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Current Global Warming Basics

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Here is a summary of the basic impacts of global warming on our biosphere.  I present here the quick view.  More discussion at that site.

Atmospheric Temperatures

Here’s the global average temperature each month from January 1880 through January 2016, according to data from NASA:

The red dot marks the most recent value, January 2016. It’s the hottest yet.
Here is the secular trend:

I have discussed measuring the trend from 1998 to present here and here.  There can be no question atmospheric temperatures and rising.

NASA isn’t the only organization that tracks global temperature. There’s also the National Climate Data Center, the Hadley Centre/Climate Research Unit in the U.K., a modified form from the Univ. of York in the U.K., independent data from a team organized by researchers from Berkeley Univ. in California, and the Japan Meteorological Agency, just to name the best-known. It would be redundant to show you data from all these organizations, because they all tell the same story: l…

Rising Sea Levels Will Vary Across The Planet

The climate talks in Bonn aren't going that well.
After declaring that “climate change is an issue determining our destiny as mankind,” Ms. Merkel acknowledged that Germany was likely to miss the goals it had set itself for cutting greenhouse gas emissions by 2020 because of its continued reliance on coal power. While vowing to grapple with the issue, she said that phasing out coal use would require “tough discussions” with German policymakers in the weeks ahead.The goal has been no more than a two degrees Celsius increase in atmospheric temperature.  But that goal may be unattainable.
To stay below 2 degrees Celsius of warming, global emissions would likely have to peak in the next few years and then be cut by half every decade all the way down to zero by midcentury.But that's not likely to happen


The scale of that transition is staggering. Virtually every coal plant around the world would need to be phased out or outfitted with carbon capture technology within decades. Electri…

Get Used To It

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Kiss The Good Times Goodbye.I
It saddens me to say it, but we are approaching the end of the automotive era. The auto industry is on an accelerating change curve. For hundreds of years, the horse was the prime mover of humans and for the past 120 years it has been the automobile.  At the end of of the last century, people were congregating in cities and they could not accommodate the piles of horse excrement in the streets.  And automobiles came into existence and rescued the cities from horses.  That was bad for stables and manufacturers of  horse carriages, but good for the next century.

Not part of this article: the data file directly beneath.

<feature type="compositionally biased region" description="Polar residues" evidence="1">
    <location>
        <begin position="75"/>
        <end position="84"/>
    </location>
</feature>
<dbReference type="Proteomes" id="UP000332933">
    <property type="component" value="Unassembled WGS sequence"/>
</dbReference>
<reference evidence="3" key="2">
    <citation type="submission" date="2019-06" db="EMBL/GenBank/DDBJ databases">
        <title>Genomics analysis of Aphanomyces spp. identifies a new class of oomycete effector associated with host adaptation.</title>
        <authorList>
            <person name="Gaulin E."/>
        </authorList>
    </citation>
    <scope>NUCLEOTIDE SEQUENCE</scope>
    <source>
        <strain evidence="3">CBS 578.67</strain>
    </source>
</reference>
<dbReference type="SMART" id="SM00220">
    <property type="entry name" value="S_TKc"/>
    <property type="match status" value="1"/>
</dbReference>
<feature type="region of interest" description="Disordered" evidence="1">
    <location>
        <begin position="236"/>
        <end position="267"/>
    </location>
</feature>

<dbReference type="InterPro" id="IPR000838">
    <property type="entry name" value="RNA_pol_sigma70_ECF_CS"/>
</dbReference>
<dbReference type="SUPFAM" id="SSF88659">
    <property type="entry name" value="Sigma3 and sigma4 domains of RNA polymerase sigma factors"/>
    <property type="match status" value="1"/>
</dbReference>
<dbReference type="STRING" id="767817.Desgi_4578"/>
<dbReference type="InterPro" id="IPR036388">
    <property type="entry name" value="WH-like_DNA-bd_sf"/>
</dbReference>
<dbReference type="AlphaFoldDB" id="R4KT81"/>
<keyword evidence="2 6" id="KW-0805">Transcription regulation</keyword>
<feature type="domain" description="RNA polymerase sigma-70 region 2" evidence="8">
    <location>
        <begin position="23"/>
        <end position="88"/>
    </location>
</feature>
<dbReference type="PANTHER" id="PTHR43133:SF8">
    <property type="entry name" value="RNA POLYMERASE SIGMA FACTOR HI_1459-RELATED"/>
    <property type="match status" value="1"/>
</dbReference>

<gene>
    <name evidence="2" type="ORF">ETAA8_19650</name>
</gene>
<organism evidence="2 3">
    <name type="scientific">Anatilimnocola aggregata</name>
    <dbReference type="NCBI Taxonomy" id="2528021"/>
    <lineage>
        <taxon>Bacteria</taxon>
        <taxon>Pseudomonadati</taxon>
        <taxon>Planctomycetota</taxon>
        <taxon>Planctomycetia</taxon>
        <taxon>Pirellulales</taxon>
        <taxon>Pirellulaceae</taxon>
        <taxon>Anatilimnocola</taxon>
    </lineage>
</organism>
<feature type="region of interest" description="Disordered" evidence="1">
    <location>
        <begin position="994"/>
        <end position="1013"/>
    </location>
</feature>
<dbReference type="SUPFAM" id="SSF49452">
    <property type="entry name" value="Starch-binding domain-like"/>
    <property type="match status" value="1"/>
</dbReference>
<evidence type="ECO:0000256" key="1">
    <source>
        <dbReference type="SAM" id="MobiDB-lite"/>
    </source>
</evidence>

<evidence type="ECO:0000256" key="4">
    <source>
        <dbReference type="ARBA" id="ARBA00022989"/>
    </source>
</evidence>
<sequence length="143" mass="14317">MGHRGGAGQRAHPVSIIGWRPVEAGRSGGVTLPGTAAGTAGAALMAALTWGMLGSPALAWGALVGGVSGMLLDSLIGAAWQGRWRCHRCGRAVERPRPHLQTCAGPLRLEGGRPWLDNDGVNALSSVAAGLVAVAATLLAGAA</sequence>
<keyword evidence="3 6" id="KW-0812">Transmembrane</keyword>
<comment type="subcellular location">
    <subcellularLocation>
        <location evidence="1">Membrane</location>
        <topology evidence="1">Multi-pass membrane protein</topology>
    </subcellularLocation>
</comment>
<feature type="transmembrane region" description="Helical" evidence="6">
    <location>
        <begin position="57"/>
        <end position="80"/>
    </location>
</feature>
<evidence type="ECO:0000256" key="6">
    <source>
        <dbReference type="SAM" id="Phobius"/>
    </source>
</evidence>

Well we are at another critical juncture, the end of the gasoline powered automobiles.  Get used to it.

New Record CO2 Concentration in Atmosphere

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Greenhouse gas concentrations surge to new record

Concentrations of carbon dioxide in the atmosphere surged at a record-breaking speed in 2016 to the highest level in 800 000 years, according to the World Meteorological Organization's Greenhouse Gas Bulletin. The abrupt changes in the atmosphere witnessed in the past 70 years are without precedent.  Globally averaged concentrations of CO2 reached 403.3 parts per million in 2016, up from 400.00 ppm in 2015 because of a combination of human activities and a strong El NiƱo event. Concentrations of CO2 are now 145% of pre-industrial (before 1750) levels, according to the Greenhouse Gas Bulletin. [....]
The last time the Earth experienced a comparable concentration of CO2 was 3-5 million years ago, the temperature was 2-3°C warmer and sea level was 10-20 meters higher than now. And we are nowhere near slowing it down.  So 2-3°C and 10-20 meters higher sea level is basically the minimum we can expect.

Insect Armageddon